Home » Politics » Irom Sharmila's defeat shows why activists rarely succeed in politics

Irom Sharmila's defeat shows why activists rarely succeed in politics

Akshay Marathe | Updated on: 17 March 2017, 8:27 IST
(Arya Sharma/Catch News)

Irom Sharmila’s humiliating defeat in her maiden election from Thoubal against Manipur’s Chief Minister Okram Ibobi Singh came as a rude shock for many of her admirers across the country.

While the outcome of her attempt to use politics as a means of change was unprecedented, it provides an example of just how challenging it is to turn a social movement into a political party.

The defeat

Irom Sharmila is not the first activist of her stature to have taken the plunge into electoral politics and perform poorly in her first attempt.

A symbol of the struggle against the Armed Forces (Special Powers) Act (AFSPA), her name is one that is recognised widely across Manipur. Despite this, her political career is over even before it could truly begin.

But her loss can be attributed to a series of events. Sharmila broke her 16-year fast and subsequently entered politics without consulting with many of her long time associates and allies.

More so, during one of her press conferences after ending her fast, she announced her plan to get married to her Goan boyfriend, Desmond Coutinho.

If fasting for human rights for 16 years makes one a legend, in orthodox Manipur, ending the fast and announcing a marriage with a widely disliked boyfriend is simply a recipe for ignominy.

A near impossible task

This episode is emblematic of the enormity of a successful transition from social movements to electoral politics. Perhaps the most large-scale influx of social activists into politics was under the Aam Aadmi Party (AAP) banner, when activists like Medha Patkar of the Narmada Bachao Andolan, tribal rights activist Soni Sori and SP Udaykumar of the anti-Kundankulam nuclear power plant movement contested the 2014 Lok Sabha election. 

Patkar had fought from the Mumbai North East constituency, an area where she worked for 35 years for the housing rights of those living in the slums of Mankhurd, Mulund and Chembur.

Patkar ran from a Mumbai constituency where she fought for housing rights and only got 75,000 votes

She secured a mere 75,000 votes. 

Almost every other social activist in the fray on an AAP ticket met the same fate. 

Even the Lok Satta Party (LSP), a party formed by former IAS officer Dr Jayprakash Narayan in Andhra Pradesh, could not sustain itself as a political outfit after its founder could not win his re-election bid. Dr Jayprakash has since quit politics and returned to advocacy and activism.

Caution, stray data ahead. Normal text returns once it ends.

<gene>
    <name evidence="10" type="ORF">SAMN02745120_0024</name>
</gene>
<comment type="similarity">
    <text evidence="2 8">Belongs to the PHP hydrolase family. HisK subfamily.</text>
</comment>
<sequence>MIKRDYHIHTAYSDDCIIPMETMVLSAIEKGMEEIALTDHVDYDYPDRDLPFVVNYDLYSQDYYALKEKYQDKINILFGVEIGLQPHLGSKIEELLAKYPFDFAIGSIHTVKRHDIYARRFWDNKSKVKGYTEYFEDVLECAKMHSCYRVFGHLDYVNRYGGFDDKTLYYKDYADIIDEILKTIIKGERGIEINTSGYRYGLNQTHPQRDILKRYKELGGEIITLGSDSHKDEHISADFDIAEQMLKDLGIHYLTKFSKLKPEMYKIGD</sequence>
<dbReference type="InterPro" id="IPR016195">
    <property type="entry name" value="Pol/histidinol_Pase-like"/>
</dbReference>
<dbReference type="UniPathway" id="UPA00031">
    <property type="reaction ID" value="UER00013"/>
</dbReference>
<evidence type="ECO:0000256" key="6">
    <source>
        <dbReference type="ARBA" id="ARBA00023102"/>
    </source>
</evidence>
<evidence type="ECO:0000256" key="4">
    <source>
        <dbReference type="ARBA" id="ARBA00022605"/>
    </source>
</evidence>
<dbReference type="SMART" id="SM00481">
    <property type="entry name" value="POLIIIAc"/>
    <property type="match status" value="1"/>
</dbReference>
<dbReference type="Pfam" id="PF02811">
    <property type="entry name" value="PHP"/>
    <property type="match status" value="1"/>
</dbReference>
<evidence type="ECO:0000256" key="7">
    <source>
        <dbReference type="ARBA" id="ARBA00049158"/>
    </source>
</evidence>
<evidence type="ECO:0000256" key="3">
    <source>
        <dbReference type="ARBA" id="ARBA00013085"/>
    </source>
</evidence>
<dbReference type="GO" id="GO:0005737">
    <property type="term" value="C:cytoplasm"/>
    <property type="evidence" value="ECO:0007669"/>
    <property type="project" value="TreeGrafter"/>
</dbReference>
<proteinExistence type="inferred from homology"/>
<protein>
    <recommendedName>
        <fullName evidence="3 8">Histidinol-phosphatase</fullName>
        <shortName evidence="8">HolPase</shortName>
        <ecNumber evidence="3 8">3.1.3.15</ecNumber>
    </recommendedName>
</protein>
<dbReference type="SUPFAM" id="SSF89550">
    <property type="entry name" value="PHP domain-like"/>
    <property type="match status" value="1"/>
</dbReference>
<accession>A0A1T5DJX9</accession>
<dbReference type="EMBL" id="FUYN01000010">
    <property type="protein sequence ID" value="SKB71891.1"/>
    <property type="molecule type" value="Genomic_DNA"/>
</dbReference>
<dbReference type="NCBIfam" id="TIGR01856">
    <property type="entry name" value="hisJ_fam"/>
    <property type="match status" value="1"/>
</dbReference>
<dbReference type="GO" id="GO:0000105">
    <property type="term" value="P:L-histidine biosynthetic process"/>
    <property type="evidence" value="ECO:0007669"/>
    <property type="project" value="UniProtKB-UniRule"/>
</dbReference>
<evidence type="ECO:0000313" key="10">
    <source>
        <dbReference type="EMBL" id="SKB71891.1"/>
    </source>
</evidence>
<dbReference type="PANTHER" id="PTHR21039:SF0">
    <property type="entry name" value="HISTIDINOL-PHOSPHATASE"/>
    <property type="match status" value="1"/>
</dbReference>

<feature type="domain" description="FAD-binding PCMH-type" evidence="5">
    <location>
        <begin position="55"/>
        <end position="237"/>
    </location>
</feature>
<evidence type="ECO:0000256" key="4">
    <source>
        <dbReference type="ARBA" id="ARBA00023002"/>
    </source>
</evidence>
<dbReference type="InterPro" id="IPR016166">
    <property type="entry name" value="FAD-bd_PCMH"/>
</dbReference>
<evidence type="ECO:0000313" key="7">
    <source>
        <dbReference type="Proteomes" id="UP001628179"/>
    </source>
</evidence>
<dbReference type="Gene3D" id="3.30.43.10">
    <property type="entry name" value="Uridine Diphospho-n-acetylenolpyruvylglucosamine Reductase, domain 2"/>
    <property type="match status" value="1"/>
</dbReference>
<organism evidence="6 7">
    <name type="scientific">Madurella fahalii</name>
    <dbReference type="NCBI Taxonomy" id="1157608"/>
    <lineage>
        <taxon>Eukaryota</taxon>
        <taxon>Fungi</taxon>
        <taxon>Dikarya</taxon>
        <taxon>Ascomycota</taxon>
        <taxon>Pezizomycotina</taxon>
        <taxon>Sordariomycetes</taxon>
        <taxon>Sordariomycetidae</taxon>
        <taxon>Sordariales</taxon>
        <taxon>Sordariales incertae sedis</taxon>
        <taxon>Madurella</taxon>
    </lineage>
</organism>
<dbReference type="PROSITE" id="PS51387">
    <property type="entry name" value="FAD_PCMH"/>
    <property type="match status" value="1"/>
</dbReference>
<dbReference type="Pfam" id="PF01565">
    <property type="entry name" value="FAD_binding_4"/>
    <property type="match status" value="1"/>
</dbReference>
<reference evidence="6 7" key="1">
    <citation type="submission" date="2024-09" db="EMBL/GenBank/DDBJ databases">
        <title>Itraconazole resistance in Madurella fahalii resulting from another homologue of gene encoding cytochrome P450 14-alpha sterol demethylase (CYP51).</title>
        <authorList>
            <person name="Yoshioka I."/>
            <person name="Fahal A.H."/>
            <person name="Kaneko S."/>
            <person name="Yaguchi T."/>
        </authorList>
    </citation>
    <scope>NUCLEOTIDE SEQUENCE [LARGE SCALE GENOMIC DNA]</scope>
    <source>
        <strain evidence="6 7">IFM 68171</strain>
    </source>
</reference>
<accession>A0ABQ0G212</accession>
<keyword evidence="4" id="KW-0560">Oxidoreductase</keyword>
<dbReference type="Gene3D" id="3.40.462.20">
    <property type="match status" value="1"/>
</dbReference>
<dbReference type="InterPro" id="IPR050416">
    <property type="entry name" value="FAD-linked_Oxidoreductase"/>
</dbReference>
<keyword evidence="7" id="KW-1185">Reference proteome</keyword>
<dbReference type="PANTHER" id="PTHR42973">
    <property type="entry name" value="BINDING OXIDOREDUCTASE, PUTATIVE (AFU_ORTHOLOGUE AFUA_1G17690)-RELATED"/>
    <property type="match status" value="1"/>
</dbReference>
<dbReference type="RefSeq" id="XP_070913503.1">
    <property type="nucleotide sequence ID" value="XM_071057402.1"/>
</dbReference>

These examples underline that it is far from easy for a social movement to transition into the political sphere even though Arvind Kejriwal and his Aam Aadmi Party (AAP) has shown that it is possible over the past four years.

Challenging traditional parties such as the Congress or the BJP is a daunting prospect, and not just because of the large support base these parties enjoy.

The means used by mainstream parties involving material incentives and intimidation are insurmountable for activists backed neither by money nor muscle power. Resources available to activists are often a fraction of the expenses incurred by career politicians.

Right and wrong

Appealing to the good conscience of voters is not effective since the lines between right and wrong have long been blurred through decades of patronage offered by mainstream politicians. 

For instance, the Taleigao strongman Babush Monserrate commands fear and obedience among the electorate. His illegal real estate racket has funded school, college and medical bills of thousands of Taleigaokars. He has helped people construct homes, build toilets and even provided finance for weddings. It is only natural that voters of Taleigao feel more indebted to Babush, than those of Manipur feel to Irom Sharmila.

Social activists cannot live in the delusion that anyone owes them anything for their struggle. Rousseau uttered a universal truth when he declared all humans to be good by nature, but corrupted by life. Often the corruptions of life have provided more tangible benefit to people than the long-term benefit activism may or may not achieve. That is why one cannot fault the voter for valuing the former more than the latter.

Resources available to activists are often a fraction of the expenses incurred by career politicians

Winning 24% vote share and 20 seats in rural Punjab, without using the standard incentives and intimidation model is no mean achievement for a four-year-old party such as AAP.

In recent history, it is only the AAP that has demonstrated the ability to make the transition from social movements to electoral politics viable. This viability is one of the most underrated attributes of the party. The opening provided by the party for ordinary folks to successfully challenge the establishment is a great leveller in our democracy, and must be valued and preserved.

Irom Sharmila will continue to be a legend for her long agitation against AFSPA. Perhaps she will revisit her decision to quit politics and build a strong force in the form of the People’s Resurgence and Justice Alliance (PRJA) for the next election. Perhaps.

Akash Marathe is a member of the Aam Aadmi Party. 

First published: 16 March 2017, 21:14 IST